matrix question

The New Bipolar Question: A Matrix Question Type

The New Bipolar Question: A Matrix Question Type

matrix question

We’ve recently released a new version of the Matrix question type called the Bipolar Question, which is a specialized variation of this question type. With this new functionality, you can help respondents answer by including dual-labeling, as this variation includes a scale — the Bipolar Scale

Each end of the Bipolar scale is marked to show its two extremes. This way, respondents will quickly determine which side has the more positive answers and which leans on the negative ones. In addition, they'll understand how each side of the scale of answer options differs by understanding which extreme it falls under. 

A variation of the Matrix question, it too relies on a table or grid when asking about the same set of characteristics for multiple items, just like you would expect with a Matrix question.

However, this version is distinct in that it displays two extremes of a scale that are set by the researcher. This variation is a more advanced version of the Matrix questions you’re used to seeing and the opposite of the Likert Scale Matrix variation

This article explains the new Bipolar variation of the Matrix question type, its importance, examples, how it differs from the Likert variation and how to use it on the Pollfish platform. 

Understanding the Bipolar Question Variation

The Bipolar question is a kind of variation of a Matrix question, which is also called a Matrix table question. As such, you’ll need to have a firm understanding of this main question type before undertaking any of its variations.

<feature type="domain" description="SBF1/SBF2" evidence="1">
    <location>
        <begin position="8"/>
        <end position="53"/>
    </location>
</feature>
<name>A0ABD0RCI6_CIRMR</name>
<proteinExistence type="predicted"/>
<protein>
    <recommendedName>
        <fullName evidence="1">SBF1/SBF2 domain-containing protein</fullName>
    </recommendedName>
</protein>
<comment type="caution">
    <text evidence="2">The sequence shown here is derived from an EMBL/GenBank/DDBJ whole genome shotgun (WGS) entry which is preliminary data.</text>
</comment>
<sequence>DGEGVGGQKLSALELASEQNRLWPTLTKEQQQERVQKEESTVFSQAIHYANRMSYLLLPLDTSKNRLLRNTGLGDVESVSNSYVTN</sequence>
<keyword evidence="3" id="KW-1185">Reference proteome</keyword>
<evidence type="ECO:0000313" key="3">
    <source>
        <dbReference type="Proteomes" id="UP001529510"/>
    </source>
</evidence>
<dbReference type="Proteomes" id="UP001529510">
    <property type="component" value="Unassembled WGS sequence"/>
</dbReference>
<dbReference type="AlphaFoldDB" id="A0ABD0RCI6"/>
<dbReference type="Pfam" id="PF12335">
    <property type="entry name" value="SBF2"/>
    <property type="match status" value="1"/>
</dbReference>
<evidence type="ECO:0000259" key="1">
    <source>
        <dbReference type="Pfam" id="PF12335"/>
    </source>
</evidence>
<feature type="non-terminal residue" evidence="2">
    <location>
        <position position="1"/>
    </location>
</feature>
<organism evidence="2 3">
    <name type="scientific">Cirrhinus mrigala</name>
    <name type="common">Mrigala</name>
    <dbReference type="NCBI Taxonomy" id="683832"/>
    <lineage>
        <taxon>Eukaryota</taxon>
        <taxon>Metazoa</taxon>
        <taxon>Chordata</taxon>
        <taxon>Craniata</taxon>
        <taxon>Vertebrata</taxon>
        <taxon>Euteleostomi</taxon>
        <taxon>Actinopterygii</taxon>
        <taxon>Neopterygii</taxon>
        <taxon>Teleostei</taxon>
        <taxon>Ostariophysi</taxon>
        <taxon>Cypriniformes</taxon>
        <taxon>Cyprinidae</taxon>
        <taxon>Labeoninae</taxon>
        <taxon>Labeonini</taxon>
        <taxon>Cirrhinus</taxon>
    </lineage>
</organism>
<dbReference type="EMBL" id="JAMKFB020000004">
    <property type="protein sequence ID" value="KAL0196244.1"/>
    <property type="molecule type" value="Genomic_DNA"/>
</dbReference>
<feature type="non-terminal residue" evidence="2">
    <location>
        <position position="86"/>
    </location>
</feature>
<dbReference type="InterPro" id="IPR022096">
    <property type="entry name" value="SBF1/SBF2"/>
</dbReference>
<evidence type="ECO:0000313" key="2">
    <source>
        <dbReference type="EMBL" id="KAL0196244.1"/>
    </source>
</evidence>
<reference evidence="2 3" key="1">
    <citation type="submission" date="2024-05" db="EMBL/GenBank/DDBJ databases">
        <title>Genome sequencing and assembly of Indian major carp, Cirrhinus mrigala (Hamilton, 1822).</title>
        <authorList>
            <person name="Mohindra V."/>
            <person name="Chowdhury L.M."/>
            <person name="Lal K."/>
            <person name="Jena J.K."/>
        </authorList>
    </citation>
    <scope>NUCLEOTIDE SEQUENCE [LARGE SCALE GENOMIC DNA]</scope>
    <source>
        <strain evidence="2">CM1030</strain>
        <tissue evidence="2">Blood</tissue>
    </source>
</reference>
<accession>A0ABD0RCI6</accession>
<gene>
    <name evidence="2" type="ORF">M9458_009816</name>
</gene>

What is a Matrix Question?

This question type utilizes a table or grid as a means to present the questions and answer options. It is typically used to ask about the same set of characteristics for multiple items, such as how often a respondent uses a product or service. 

The question itself is set up as a table or a grid to bring the information together for the respondent in an easily understandable way. 

Matrix table questions allow you to combine a set of questions with the same answer options. This is especially useful when you seek to ask multiple questions that can be rated on the same scale, meaning, they can all be measured with the same answer options that are displayed on a scale. For example, on a scale of extremely rarely to extremely frequently.

The Bipolar Matrix Question Type

matrix bipolar question

As aforesaid, this question type is a variety of the Matrix question. It takes essentially the same layout as a Matrix question and has one defining characteristic: a marked display of two extremes of the table or scale.

Given the emphasis on the two opposites of the scale, this scale is called the Bipolar Scale, granting this variation to its name. 

The researcher (or platform user) is in charge of setting the two extreme ends of the scale and making them noticeable. This is done by assigning each end with a name. For example:

in the following question: “How would you rate this sneaker?” the two extremes would be marked by the words: “extremely painful” and “extremely comfortable.”

Each descriptive word would be displayed at the opposite ends of the scale. This shows respondents where each answer option is relative to the two extremes. 

How the Bipolar Question Works

Respondents select a point between the two extremes, with the point being an answer option in the scale. These points can also be labeled as a means of further helping guide respondents through the Bipolar Scale. They can have labels that match the type of intensity of the point.